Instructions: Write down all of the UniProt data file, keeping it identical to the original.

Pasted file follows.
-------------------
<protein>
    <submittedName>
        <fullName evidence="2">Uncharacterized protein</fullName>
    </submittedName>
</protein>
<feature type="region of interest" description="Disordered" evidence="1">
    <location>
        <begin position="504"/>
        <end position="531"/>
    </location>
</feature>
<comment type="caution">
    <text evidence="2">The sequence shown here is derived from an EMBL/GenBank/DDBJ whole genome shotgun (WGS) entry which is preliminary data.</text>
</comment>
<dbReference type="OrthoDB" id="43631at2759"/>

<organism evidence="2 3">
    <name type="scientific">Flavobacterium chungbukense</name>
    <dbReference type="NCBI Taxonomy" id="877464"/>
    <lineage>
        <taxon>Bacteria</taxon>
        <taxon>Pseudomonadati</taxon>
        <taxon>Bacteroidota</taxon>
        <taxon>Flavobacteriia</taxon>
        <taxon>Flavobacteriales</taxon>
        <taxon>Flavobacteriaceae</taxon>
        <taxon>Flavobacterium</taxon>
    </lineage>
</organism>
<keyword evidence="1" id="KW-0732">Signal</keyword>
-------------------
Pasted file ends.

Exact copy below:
<protein>
    <submittedName>
        <fullName evidence="2">Uncharacterized protein</fullName>
    </submittedName>
</protein>
<feature type="region of interest" description="Disordered" evidence="1">
    <location>
        <begin position="504"/>
        <end position="531"/>
    </location>
</feature>
<comment type="caution">
    <text evidence="2">The sequence shown here is derived from an EMBL/GenBank/DDBJ whole genome shotgun (WGS) entry which is preliminary data.</text>
</comment>
<dbReference type="OrthoDB" id="43631at2759"/>

<organism evidence="2 3">
    <name type="scientific">Flavobacterium chungbukense</name>
    <dbReference type="NCBI Taxonomy" id="877464"/>
    <lineage>
        <taxon>Bacteria</taxon>
        <taxon>Pseudomonadati</taxon>
        <taxon>Bacteroidota</taxon>
        <taxon>Flavobacteriia</taxon>
        <taxon>Flavobacteriales</taxon>
        <taxon>Flavobacteriaceae</taxon>
        <taxon>Flavobacterium</taxon>
    </lineage>
</organism>
<keyword evidence="1" id="KW-0732">Signal</keyword>